Compassionate Release and Pan Am Flight 103

On Wednesday, December 21st, 1988, a Boeing 747 named "Clipper Maid of the Seas" and designated as Pan Am Flight 103 was blown out of the sky by a bomb, killing 259 people on board. Large sections of the plane fell on the town of Lockerbie, Scotland, destroying several houses and killing 11 more people, bringing the total number of fatalities to 270 souls. Of this number, 189 were American citizens.

After a three year investigation by Dumfries and Galloway Constabulary and the U.S. Federal Bureau of Investigation, during which 15,000 witness statements were taken, indictments for murder were issued on November 13, 1991 against Abdelbaset al-Megrahi, a Libyan intelligence officer and head of security for Libyan Arab Airlines, and Lamin Khalifah Fhimah, the LAA station manager in Luqa Airport, Malta. The accused men were finally handed over to Scottish Police at Camp Zeist, Netherlands on April 5, 1999. On January 31, 2001 Megrahi was convicted of murder by a panel of three Scottish judges and sentenced to life in prison while Fhimah was acquitted.

Megrahi served just over 8 1/2 years of his sentence in Greenock Prison, throughout which time he maintained his innocence. He was released from prison on compassionate grounds on August 20, 2009. Essentially, Megrahi did 11.3 days for every life he was responsible for taking.

Let me preface what I am about to say with this: there is no such thing as one life being more important than 270 lives. All human life is protected and revered. The life of a homeless person is as important as that of a major world leader. I am not going to try and excuse anyone, not even myself, from culpability, even if some of us make claims of actual innocence as did this Libyan Intelligence officer.

Frank Soffen has served 42 years of a natural life sentence so far. He is currently in the Hospital Section of MCI Shirley dying from cancer. The quality of his life is deplorable. He lives in an atmosphere of "NO HOPE" with no chance for redemption or, as in the case of Meghri, compassionate release. He sits around in his adult diapers waiting for his last breath. He can look forward to some seriously rotten fish or burnt "hamburgers" from the chow hall as the highlight of his days, or he could revel in the retching throes of stomach twisting pain. What he cannot look forward to is a humane society whereby we regard the dying as much as did the Scots when they released a mass murdering terrorist.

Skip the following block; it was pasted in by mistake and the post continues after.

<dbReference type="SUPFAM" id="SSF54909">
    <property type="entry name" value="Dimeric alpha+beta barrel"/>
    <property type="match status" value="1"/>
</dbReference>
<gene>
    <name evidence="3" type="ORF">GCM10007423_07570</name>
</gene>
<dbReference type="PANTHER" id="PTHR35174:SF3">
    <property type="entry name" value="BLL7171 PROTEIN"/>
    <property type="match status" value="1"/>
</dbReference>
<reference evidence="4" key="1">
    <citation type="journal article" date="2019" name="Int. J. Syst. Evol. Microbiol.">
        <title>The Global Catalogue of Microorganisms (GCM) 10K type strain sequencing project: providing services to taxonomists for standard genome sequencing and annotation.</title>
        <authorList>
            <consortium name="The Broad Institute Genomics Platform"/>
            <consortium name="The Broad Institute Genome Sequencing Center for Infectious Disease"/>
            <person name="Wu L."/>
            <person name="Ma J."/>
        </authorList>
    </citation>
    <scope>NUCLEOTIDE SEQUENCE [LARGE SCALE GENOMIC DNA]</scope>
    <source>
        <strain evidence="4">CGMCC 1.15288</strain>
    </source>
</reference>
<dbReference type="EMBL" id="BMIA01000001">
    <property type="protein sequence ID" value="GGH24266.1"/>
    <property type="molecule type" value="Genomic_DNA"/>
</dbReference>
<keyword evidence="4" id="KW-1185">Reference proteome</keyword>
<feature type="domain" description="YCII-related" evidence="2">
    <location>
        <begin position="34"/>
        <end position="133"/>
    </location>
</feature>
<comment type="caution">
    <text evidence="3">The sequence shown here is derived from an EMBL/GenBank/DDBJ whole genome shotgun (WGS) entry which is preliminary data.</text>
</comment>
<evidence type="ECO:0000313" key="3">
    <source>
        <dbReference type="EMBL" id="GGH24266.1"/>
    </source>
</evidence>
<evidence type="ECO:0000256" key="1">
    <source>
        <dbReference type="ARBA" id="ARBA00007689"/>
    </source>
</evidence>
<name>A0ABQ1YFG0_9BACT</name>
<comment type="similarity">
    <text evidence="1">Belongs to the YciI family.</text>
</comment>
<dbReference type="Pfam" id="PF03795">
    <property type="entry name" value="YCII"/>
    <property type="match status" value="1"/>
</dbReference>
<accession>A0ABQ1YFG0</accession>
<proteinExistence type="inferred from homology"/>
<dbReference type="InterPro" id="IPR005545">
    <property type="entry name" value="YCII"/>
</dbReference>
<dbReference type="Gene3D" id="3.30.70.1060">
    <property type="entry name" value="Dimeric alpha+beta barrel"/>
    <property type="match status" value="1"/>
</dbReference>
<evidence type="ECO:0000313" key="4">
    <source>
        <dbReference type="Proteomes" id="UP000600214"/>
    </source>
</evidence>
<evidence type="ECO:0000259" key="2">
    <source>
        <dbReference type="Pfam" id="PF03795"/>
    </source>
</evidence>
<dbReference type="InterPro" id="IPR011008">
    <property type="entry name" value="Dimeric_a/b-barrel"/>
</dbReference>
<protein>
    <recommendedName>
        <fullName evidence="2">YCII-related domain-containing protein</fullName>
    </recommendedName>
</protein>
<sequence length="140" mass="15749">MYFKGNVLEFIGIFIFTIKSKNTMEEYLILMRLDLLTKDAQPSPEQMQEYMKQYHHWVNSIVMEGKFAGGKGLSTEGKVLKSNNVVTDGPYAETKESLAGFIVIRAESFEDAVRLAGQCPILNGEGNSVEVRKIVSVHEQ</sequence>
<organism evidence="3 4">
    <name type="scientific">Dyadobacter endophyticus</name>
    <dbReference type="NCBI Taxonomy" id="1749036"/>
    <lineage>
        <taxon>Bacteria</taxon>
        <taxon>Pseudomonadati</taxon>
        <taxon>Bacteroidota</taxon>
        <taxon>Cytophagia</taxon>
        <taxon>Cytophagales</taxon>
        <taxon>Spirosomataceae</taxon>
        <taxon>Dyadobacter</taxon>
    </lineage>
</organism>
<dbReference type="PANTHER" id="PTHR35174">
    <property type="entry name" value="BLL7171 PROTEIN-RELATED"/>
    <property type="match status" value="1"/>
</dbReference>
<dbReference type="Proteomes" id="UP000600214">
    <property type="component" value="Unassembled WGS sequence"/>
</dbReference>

Lefty Gilday is an 83 year old man with Heart Disease and Parkinson's Disease, and he is currently spiraling into the deepest depths of dementia. He has over 40 years in prison. I talk to Lefty every day and try to make sense of what he is trying to say. It isn't easy. He is in a "Bubble Cell" with no TV or radio in there with him, because he sees better movies without them in his own mind. He tells me about his trips to the outside world every day, and I play along with his dreams. Better to dream than to face his reality. His reality is like Frank Soffens': he can look forward to nothing, even if he could look forward at all. As a person who has been his friend for 38 years, and for all of us here at "Shirley World," it is a sad thing to watch so helplessly while our old friend dies by these savage increments.

James Flowers has over 40 years in prison for murder. He was 17 when he first came in. He is also in one of the hospital rooms, his legs shriveling from not being used, as he too is in a place of "No Mind," almost fully catatonic. His every need must be administered to by his proxy and caregiver, Sabree. If James Flowers had killed 270 people, perhaps he could have died at home, still in a catatonic state but at least surrounded by loving family members. No one knows if James Flowers would even recognize any of them, but then, that isn't the point. The point is, he should be allowed a "compassionate release." He should be shown that same mercy that was shown to Megrahi, a Brutal Mass Murderer of Innocents.

I am in the process of dying myself. My fault in dying is that I served my country honorably and came back from an unpopular war with a body full of bullets and shrapnel holes and a lung full of chemicals sprayed on us by my own country. This chemical "orange" gave all of us Vietnam Vets another chance to die for our country. I would rather die with my family near my side or be euthanized, compassionately!

Compassionate release came about for Megrahi after the Cabinet Secretary for Justice in Scotland, Kenny MacAskill, reported that Megrahi was going to be released on compassionate grounds due to terminal prostate cancer.

MacAskill spoke with Scottish Justice and tradition to temper justice with mercy and compassion: "Scotland was bound by Scottish values to release him and to allow him to die in his home country of Libya".

Megrahi was welcomed home by a hero's parade and given a new villa just outside Tripoli in the New Damascus area, where he lives to this day — a full two years after being released on compassionate grounds.

Massachusetts needs to examine its collective conscience and determine if prisons should be the place for the sick and elderly of its own citizens to die in a cage, or if it should follow the "Scottish tradition" of compassion and mercy.

At 1:42pm on September 10, 2011, our dear friend Lefty Gilday passed away. It is too late for Lefty, but there are others who are deserving of consideration for compassionate release.

   Joe Labriola

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